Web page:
SA Council of Churches blasts Zuma's behaviour in Parliament


Cape Town, 27 May 2015 - President Jacob Zuma says he won't respond to opposition parties that don't meaningfully contribute to Parliament. Zuma took a swipe at the opposition, saying the only political weapon they have is Nkandla.

CAPE TOWN – President Jacob Zuma’s response to his budget vote debate in Parliament this week was appalling, the SA Council of Churches (SACC) said on Friday.

“Jesting about the scandalous Nkandla issue and investigation during his response to Parliament was an undeniably low point in the Presidency, of which there are becoming too many,” the church council said in a statement.

“Behaving and speaking like a ‘court jester’ was disappointing, embarrassing and inappropriate for the head of state.”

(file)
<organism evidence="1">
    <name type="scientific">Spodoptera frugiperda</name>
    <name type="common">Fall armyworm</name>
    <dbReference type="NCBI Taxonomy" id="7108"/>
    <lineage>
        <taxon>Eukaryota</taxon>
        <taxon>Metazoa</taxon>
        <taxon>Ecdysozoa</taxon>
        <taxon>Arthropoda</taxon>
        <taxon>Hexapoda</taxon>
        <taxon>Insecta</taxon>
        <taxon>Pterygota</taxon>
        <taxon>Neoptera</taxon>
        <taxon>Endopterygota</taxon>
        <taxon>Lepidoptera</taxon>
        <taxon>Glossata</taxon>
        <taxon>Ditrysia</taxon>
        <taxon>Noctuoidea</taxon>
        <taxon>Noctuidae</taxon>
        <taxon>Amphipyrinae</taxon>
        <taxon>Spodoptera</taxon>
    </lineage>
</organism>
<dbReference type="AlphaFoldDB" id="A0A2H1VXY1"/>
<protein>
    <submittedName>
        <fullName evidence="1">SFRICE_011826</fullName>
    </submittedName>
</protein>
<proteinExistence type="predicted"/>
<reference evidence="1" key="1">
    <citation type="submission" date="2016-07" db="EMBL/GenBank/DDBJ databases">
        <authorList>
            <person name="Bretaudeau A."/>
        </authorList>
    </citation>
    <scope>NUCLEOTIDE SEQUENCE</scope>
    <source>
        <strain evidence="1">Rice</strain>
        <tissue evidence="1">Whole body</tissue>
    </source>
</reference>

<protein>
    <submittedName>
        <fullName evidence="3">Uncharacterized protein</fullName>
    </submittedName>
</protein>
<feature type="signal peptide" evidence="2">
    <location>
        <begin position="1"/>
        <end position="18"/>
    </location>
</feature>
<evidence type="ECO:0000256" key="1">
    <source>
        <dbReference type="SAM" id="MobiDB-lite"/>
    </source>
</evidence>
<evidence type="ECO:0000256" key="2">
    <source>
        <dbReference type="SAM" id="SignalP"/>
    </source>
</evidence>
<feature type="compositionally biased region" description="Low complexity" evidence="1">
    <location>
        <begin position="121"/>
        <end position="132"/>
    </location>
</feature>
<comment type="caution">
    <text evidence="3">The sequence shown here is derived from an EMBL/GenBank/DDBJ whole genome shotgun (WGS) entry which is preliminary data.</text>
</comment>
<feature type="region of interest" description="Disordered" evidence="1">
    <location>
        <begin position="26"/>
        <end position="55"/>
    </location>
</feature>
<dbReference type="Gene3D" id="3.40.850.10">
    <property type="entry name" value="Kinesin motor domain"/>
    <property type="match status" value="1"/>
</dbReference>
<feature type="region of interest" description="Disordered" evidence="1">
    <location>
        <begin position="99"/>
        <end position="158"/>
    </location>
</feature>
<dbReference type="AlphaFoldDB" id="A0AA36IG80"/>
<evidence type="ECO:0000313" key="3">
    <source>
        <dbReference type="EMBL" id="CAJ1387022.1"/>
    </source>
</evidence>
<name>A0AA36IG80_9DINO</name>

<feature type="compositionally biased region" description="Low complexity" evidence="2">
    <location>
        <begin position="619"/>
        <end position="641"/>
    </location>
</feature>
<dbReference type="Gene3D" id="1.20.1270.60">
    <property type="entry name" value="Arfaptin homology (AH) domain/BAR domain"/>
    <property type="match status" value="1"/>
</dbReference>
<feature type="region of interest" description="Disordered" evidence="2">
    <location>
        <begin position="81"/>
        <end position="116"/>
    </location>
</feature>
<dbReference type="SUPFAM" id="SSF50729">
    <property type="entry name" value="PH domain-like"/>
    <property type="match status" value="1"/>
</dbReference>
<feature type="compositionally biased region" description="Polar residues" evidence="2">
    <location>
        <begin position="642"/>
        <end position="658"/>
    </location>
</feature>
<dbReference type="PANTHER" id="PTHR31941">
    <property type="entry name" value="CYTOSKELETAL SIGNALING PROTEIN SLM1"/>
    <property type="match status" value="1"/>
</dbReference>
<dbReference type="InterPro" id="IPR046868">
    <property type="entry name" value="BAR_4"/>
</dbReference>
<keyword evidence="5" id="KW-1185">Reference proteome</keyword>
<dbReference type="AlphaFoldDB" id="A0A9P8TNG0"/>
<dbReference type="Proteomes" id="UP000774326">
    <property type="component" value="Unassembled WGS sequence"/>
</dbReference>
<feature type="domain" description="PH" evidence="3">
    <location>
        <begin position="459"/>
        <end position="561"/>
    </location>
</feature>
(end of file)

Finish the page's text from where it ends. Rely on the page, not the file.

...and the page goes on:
The SACC was responding to Zuma’s conduct in the National Assembly on Wednesday where he mocked opposition parties for taking him on over the use of taxpayers&39; money to upgrade his private Nkandla homestead in KwaZulu-Natal.

Police Minister Nathi Nhleko&39;s conclusions that Zuma does not have to pay back a cent of the public funds used on the Nkandla project, had also disappointed the church council, with its president and presiding bishop of the Methodist Church, Zipho Siwa, describing it as a “grave mockery of justice”.

“We are gravely concerned about the failure of the president and the relevant ministers to accept moral and political responsibility in relation to the unjustifiably high costs of the upgrades,” Siwa said in the statement.

“Having ministers defend the indefensible damages the moral integrity of the whole governing system.”

Siwa said the findings highlighted the lack of accountability by those in power.

“The review of the public protector’s report should have been conducted by a competent independent body or arm of government and not by a minister who serves the whim of the office being investigated,” he said.

“It’s a sad day when the office of the public protector, one of the symbols of our very democracy, is reduced to an office of ‘public suggestions’.”